Venice-based painter Kimberly Brooks’s representations of LA focus on the light and color of landscape. In her series Technicolor Summer, she melds compositional and thematic influences from David Hockney’s Los Angeles with the bold and decorative style of French Nabis artists like Pierre Bonnard and Edouard Vuillard. Kimberly paints scenes from a summer experienced in high definition. California becomes a living and breathing entity pulsing with vivid color, where the human figure is secondary to the landscape it inhabits. It is a life lived in technicolor. Multi-media artist Kristin Jai Klosterman captures a different aspect of California landscape. Images of oil jack pumps and windmills underscore a harnessing of Southern California’s natural resources. Kristin’s application of oxidized iron to the canvas heightens her work’s industrial aesthetic. And, while her subject matter deals with heavy industry, she
unearths an unexpected rhythmic grace and beauty from the machinery that dots the Southern California landscape from the coastline to the wind farms of Palm Springs.

A recurrent theme in Culver City-based artist Amir H. Fallah’s work is transient homes. In his series, I Put You on a Pedestal, he draws inspiration from diverse sources such as tree houses, tent cities, Al Qaeda bunkers and refugee camps. In these multi-media works on paper, the child-like innocence of the tree house coexists with ominous Al Qaeda bunkers. Tent cities and refugee camps address a nomadic existence, for both the willing and the unwilling participant. His theme is inclusive in that transience is a reality for a large part of the world’s population. Yet, his compositions seem to focus on the individual within the greater collective. In all 3 works, a single structure climbs vertically up the paper as though to reflect an individual’s solitary trajectory. Conceptual artist Gabriela Anastasio broaches a similar topic in a very different way. With her two monumental installations Cubiculum and Archetype, Gabriela considers the concepts of the individual and the collective. In her flagship piece, Cubiculum, the New York transplant handcrafted 402 individual wood cubes which she stacks and balances differently each time, depending on the space it inhabits. A process she documents in short tightly edited videos that demonstrate the delicate process of balancing and stacking each cube. Cubiculum bring to mind dichotomies of the individual and its place within a greater collectivity. Furthermore, the uniformity of the cubes emphasizes the notion of one among many. Her second installation, the monumental Archetype, explores the individual. This delicate skeletal armature is reinforced by bands of knotted cloth, the structure’s skin. Through its inanimate forms, the restrained elegance of Archetype emanates visual cues of human individuality. Archetype is an exploration of the individual within the greater context of Cubiculum’s collectivity.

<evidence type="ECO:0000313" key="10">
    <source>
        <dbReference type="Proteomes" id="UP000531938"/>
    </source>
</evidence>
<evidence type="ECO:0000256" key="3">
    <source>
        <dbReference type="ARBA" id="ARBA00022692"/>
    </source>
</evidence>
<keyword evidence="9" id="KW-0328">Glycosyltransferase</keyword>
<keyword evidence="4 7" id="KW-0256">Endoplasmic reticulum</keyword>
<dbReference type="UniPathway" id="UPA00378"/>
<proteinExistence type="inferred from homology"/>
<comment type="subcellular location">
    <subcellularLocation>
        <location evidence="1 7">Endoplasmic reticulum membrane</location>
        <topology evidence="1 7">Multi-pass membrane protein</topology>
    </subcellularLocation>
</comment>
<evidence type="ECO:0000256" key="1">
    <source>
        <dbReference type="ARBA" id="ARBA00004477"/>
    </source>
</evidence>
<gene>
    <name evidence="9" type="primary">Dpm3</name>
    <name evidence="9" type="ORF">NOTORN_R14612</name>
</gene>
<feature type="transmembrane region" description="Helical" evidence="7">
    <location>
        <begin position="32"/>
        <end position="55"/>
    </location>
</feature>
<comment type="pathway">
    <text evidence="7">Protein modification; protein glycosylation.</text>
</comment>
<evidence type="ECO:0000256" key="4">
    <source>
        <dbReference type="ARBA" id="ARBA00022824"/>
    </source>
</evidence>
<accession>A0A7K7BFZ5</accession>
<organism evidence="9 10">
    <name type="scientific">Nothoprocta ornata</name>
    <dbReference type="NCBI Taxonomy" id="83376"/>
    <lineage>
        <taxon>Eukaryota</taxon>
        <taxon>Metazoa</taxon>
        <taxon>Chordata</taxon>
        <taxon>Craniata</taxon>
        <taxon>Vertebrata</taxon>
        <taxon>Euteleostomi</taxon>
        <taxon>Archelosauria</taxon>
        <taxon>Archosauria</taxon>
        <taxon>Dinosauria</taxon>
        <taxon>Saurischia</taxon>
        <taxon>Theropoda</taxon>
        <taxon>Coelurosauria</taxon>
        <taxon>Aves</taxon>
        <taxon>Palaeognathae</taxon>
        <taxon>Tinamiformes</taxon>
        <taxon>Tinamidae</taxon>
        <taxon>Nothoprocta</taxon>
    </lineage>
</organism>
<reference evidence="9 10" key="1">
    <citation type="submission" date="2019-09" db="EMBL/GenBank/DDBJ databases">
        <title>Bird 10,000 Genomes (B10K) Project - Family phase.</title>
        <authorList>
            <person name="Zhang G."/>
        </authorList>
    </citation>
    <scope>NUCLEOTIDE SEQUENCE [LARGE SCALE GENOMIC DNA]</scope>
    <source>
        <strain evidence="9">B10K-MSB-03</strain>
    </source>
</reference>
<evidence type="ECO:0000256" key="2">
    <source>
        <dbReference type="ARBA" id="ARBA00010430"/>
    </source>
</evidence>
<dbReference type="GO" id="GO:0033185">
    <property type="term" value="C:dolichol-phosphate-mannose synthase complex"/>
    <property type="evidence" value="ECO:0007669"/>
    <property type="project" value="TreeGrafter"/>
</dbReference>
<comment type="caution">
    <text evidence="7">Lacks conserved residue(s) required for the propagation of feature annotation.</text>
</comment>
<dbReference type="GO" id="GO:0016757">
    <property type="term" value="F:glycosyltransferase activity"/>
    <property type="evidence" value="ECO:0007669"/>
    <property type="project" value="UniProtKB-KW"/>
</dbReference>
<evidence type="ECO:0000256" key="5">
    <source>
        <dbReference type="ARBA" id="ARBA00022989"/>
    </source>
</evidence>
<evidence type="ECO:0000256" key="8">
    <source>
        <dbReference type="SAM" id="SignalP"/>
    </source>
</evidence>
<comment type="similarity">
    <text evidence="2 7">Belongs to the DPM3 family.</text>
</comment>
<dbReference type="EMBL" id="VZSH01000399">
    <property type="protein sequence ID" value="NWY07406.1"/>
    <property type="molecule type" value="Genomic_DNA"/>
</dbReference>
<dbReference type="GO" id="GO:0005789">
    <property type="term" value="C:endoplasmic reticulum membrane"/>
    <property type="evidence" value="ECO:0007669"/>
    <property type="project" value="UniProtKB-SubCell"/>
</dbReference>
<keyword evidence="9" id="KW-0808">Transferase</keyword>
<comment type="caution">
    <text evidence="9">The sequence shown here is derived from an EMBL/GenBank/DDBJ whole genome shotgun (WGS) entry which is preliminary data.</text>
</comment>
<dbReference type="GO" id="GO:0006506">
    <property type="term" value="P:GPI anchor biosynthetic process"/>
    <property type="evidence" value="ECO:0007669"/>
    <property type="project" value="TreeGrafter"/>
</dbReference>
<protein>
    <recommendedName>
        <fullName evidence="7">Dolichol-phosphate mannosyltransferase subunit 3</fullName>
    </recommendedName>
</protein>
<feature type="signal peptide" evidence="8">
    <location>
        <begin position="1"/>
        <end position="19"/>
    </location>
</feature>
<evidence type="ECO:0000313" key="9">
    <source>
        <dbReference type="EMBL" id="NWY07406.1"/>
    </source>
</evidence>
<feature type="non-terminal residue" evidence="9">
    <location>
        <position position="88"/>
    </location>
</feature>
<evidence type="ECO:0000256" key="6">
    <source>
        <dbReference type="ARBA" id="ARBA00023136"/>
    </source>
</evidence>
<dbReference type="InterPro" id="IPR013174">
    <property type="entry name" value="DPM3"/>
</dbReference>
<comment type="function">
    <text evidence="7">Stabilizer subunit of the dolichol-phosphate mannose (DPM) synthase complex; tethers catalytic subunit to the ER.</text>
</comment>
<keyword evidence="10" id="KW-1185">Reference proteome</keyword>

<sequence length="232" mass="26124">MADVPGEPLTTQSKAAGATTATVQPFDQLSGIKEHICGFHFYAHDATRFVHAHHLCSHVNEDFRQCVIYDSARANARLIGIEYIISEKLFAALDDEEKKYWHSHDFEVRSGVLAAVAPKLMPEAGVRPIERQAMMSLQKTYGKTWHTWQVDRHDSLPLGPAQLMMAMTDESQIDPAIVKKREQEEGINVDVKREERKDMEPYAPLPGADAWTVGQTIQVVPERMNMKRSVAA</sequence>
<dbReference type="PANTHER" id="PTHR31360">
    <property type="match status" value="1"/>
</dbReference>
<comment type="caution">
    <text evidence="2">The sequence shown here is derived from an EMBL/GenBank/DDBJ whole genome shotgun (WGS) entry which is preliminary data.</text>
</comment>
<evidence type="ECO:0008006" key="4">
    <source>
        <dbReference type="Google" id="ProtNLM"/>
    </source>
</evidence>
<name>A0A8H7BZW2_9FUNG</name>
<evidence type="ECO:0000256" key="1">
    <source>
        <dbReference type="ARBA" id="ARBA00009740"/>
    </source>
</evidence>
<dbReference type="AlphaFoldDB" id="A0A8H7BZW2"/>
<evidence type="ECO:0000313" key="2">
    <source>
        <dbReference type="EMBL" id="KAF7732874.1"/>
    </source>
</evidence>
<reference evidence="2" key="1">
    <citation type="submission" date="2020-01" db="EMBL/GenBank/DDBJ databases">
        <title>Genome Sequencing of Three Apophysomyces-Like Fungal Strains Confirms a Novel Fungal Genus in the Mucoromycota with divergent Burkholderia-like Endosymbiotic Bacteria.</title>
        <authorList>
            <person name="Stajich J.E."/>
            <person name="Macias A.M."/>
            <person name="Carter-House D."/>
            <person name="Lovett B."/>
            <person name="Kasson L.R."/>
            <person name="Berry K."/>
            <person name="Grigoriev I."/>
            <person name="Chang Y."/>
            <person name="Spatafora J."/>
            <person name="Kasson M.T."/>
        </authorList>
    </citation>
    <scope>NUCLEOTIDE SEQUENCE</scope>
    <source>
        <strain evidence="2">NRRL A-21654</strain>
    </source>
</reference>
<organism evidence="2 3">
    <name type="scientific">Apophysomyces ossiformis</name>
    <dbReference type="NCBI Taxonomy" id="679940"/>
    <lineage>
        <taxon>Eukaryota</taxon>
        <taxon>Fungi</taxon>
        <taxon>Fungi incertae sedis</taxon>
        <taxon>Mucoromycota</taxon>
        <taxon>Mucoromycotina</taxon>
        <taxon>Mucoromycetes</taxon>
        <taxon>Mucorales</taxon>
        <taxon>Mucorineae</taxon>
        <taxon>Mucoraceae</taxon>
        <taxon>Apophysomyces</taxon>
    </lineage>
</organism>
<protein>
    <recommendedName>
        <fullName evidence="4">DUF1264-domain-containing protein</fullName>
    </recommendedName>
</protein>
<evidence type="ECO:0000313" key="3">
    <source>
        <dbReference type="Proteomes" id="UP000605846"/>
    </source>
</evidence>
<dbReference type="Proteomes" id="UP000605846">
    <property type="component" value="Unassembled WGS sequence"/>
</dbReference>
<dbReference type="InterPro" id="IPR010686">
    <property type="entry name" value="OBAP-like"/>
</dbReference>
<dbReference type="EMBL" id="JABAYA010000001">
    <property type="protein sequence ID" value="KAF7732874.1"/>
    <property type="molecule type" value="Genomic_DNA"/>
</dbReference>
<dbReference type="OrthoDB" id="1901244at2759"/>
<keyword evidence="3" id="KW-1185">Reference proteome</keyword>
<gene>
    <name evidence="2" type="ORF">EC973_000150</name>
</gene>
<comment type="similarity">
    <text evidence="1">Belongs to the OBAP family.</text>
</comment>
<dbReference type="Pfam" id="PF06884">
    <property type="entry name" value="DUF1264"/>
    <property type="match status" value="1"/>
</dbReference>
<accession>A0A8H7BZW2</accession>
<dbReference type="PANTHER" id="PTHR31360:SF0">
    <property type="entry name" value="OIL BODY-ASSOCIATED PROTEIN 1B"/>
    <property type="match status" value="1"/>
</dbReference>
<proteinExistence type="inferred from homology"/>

About the Guest Curator

Yasmine Mohseni is a Los Angeles-based arts writer and independent curator. Her articles have beenpublished in magazines such as BlackBook, Discover, Newsweek, and Whitewall. She is the U.S.correspondant for the Dubai-based arts magazine Canvas and is a contributing writer at Artworks andForYourArt.com. Yasmine has an M.A. in Art and Design History from the Bard Graduate Center in NewYork City, a B.A. in Art History from Occidental College in Los Angeles, and a diploma from Christie’sEducation in Paris. She has worked at the Metropolitan Museum of Art in New York, Christie’s NewYork, and the Musée d’Orsay in Paris.

About Tarryn Teresa Gallery

Tarryn Teresa Gallery is a contemporary gallery dedicated to exhibiting conceptual art in all media. Thegallery seeks to recognize artists whose statement reflects a refined and perfected process in the service oflarger conceptual framework. Tarryn Teresa Gallery is committed to pursuing public art projects and installations.

artHAUS 2009

Group exhibition on Main Street in Venice for artHAUS. The exhibition features twenty five artists from Berlin and Los Angeles. The curator, Thomas Shirmboeck, flew in Wednesday from Germany to hang the show. Here are the details:The Opening Reception is Saturday Jan 24th at 5 PMAddress is 700 Main Street in Venice (Valet avail)It’s open during this weekend from 12-4 Saturday and Sunday, then by apt only. Www.arthaus.usartHAUS Banner

PRESS RELEASE

artHAUS 2009